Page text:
I have long thought that feta was the most useful cheese you could have in your fridge, and a recent trip to Greece convinced me of it. I ate feta from breakfast to bedtime, in salads (of course), breads, risotto, dips, and pies both sweet and savory. I had squid stuffed with feta; cooked greens topped with feta; and fried feta with sesame seeds and honey. Here’s the highlight reel plus a recipe for one of my favorite dishes from the trip.
On my first morning in Athens, I got up early and took a walk. It was a national holiday and the streets were deserted apart from a movie crew filming a fake protest march and the pushcart koulouri sellers. Koulouri are sesame-covered bread rings, like soft Greek bagels. I bought a cheese-stuffed one, assuming the cheese was feta. It wasn’t, but it will be when I recreate them. Watch Planet Cheese for the recipe.
Observing a master baker prepare a savory cheese pie at the Forno Vasilios in Markopoulo was awe-inspiring. She assembled it in about 5 minutes, rolling out two paper-thin dough rounds for the bottom and two for the top; the filling is a blend of feta and a ricotta-like cheese called anthotiro. The pie was baked in a wood oven. I’m on a mission to master this dish but it may take a few years.
Dakos are Cretan bruschetta prepared with hard barley rusks softened with water, then topped with olive oil, tomato and feta and sometimes capers. I thought the presentation at chef Georgios Manikas’s restaurant, Mario, near Kalavryta was particularly appealing. The barley rusks are hard to find in the U.S. A thick slice of day-old whole-grain bread will do.
So many ways to re-imagine the traditional horiatiki, or Greek salad. Bread fanatic that I am, I loved the idea of serving the salad from a hollowed-out loaf, as prepared by chef Manikas. I never use pitted olives myself—I prefer whole Kalamatas—but you get the idea..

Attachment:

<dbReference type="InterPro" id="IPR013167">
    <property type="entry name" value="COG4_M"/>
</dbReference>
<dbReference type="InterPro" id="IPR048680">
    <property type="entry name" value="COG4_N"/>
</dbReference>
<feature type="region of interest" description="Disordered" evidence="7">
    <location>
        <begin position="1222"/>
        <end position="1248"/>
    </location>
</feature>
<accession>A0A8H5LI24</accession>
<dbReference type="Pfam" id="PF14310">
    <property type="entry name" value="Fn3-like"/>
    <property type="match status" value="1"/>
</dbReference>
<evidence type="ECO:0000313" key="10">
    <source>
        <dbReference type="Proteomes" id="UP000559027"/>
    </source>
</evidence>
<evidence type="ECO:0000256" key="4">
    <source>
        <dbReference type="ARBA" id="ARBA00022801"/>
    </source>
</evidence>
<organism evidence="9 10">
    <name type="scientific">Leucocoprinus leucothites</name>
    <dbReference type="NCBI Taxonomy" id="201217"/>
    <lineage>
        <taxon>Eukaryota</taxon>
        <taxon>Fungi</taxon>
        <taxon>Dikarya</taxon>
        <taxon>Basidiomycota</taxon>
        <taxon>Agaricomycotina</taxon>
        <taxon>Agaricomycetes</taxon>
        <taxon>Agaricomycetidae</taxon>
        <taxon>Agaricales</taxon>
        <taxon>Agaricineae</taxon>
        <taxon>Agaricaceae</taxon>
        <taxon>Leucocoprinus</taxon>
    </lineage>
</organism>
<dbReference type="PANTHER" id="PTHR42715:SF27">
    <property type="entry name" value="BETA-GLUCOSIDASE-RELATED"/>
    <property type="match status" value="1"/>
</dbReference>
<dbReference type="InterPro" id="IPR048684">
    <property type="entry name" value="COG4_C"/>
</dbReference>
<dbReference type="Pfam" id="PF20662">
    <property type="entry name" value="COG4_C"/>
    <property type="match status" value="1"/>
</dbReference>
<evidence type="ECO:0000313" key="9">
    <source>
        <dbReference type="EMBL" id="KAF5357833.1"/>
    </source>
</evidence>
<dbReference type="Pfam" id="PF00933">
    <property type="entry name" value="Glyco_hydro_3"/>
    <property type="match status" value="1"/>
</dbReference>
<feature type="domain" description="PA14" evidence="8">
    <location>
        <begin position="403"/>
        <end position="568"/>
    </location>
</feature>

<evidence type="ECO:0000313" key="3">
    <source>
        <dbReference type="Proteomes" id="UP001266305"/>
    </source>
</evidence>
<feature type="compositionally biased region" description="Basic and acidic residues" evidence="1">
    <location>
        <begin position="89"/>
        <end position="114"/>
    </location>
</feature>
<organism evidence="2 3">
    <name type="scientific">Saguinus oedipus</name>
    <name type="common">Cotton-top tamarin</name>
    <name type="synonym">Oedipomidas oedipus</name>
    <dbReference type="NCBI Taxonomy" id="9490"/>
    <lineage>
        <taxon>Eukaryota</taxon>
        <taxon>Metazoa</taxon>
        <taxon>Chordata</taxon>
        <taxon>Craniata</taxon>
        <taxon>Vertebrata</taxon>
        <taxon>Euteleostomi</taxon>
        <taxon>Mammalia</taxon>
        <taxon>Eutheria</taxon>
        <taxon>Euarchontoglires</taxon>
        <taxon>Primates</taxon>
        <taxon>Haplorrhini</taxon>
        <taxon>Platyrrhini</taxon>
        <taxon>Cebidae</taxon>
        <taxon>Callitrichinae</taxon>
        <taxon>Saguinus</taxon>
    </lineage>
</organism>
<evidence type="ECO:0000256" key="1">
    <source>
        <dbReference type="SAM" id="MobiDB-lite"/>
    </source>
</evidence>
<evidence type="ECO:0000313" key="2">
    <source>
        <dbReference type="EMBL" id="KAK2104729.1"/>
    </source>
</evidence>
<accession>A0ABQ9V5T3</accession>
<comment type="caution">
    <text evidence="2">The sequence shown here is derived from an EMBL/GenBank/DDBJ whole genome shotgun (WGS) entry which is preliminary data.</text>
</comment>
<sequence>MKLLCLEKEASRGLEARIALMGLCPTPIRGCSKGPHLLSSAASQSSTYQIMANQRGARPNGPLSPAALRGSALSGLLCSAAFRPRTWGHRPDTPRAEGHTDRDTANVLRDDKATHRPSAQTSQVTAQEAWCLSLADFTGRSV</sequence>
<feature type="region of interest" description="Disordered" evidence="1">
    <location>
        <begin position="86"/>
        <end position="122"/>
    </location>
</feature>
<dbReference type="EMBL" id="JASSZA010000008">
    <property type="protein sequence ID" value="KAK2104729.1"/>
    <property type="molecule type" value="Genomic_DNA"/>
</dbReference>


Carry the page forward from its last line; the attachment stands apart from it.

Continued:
There’s a lot of be said for simplicity. Feta draped with roasted red peppers and dried oregano in a moat of extra virgin olive oil is my kind of lunch. We’re at Modigliani, an ouzeria in Thessaloniki’s Kapani market. I would have been contented with this dish alone, but that’s not the Greek way. The tiny bar sent out a flotilla of mezze, pictured above.
Only about 15 percent of Greek PDO feta is still barrel-aged, the traditional way; the remainder ages in tins. As with oak-aged wine or clothbound Cheddar, the air exchange enhances feta, adding complexity. Kostarelos, a creamery near Athens, makes only barrel-aged feta and it is sublime, both at 4 months (creamy and mellow) and at 12 months (lemony and tangy). Cheese Plus in San Francisco has Kostarelos feta. Whole Foods has Kourellas and barrel-aged Mt. Vikos, both excellent.
Baked feta shrouded in crackling kataifi (shredded wheat) is going into my dessert repertoire. This version from chef Manikas is topped with honey and black sesame seeds. Some people replace the sesame seeds with chopped pistachios. We also had it with a lemon syrup in place of honey at the Marmite Cooking Lab in Thessaloniki.